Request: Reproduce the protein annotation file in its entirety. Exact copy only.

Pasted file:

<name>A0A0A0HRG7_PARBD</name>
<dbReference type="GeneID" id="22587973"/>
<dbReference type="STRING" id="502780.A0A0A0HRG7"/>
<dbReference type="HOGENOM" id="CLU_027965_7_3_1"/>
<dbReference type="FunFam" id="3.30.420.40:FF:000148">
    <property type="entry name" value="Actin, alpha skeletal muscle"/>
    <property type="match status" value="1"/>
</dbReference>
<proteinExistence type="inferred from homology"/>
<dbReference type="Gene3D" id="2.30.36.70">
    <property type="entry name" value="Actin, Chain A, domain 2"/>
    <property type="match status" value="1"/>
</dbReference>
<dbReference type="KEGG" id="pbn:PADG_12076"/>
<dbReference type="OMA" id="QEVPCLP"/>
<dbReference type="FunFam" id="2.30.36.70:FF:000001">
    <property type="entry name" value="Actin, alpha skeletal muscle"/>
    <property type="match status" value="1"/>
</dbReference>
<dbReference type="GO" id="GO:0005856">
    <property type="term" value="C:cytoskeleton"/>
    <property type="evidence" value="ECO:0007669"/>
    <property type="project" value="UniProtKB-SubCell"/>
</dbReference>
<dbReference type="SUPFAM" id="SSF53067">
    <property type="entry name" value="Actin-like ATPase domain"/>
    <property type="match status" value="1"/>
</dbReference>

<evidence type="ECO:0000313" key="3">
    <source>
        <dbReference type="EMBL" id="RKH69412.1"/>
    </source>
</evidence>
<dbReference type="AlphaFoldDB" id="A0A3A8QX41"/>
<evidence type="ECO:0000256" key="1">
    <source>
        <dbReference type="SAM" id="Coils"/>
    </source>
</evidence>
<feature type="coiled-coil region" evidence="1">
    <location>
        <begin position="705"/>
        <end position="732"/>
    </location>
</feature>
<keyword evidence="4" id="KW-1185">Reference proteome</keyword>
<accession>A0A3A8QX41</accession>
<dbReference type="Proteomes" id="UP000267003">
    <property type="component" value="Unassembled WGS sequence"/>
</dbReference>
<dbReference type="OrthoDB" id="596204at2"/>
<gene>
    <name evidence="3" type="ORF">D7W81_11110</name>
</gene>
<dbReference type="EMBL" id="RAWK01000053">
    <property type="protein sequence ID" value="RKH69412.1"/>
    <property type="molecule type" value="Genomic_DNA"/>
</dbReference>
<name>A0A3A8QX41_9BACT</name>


<name>A0A0A0HRG7_PARBD</name>
<dbReference type="GeneID" id="22587973"/>
<dbReference type="STRING" id="502780.A0A0A0HRG7"/>
<dbReference type="HOGENOM" id="CLU_027965_7_3_1"/>
<dbReference type="FunFam" id="3.30.420.40:FF:000148">
    <property type="entry name" value="Actin, alpha skeletal muscle"/>
    <property type="match status" value="1"/>
</dbReference>
<proteinExistence type="inferred from homology"/>
<dbReference type="Gene3D" id="2.30.36.70">
    <property type="entry name" value="Actin, Chain A, domain 2"/>
    <property type="match status" value="1"/>
</dbReference>
<dbReference type="KEGG" id="pbn:PADG_12076"/>
<dbReference type="OMA" id="QEVPCLP"/>
<dbReference type="FunFam" id="2.30.36.70:FF:000001">
    <property type="entry name" value="Actin, alpha skeletal muscle"/>
    <property type="match status" value="1"/>
</dbReference>
<dbReference type="GO" id="GO:0005856">
    <property type="term" value="C:cytoskeleton"/>
    <property type="evidence" value="ECO:0007669"/>
    <property type="project" value="UniProtKB-SubCell"/>
</dbReference>
<dbReference type="SUPFAM" id="SSF53067">
    <property type="entry name" value="Actin-like ATPase domain"/>
    <property type="match status" value="1"/>
</dbReference>

<evidence type="ECO:0000313" key="3">
    <source>
        <dbReference type="EMBL" id="RKH69412.1"/>
    </source>
</evidence>
<dbReference type="AlphaFoldDB" id="A0A3A8QX41"/>
<evidence type="ECO:0000256" key="1">
    <source>
        <dbReference type="SAM" id="Coils"/>
    </source>
</evidence>
<feature type="coiled-coil region" evidence="1">
    <location>
        <begin position="705"/>
        <end position="732"/>
    </location>
</feature>
<keyword evidence="4" id="KW-1185">Reference proteome</keyword>
<accession>A0A3A8QX41</accession>
<dbReference type="Proteomes" id="UP000267003">
    <property type="component" value="Unassembled WGS sequence"/>
</dbReference>
<dbReference type="OrthoDB" id="596204at2"/>
<gene>
    <name evidence="3" type="ORF">D7W81_11110</name>
</gene>
<dbReference type="EMBL" id="RAWK01000053">
    <property type="protein sequence ID" value="RKH69412.1"/>
    <property type="molecule type" value="Genomic_DNA"/>
</dbReference>
<name>A0A3A8QX41_9BACT</name>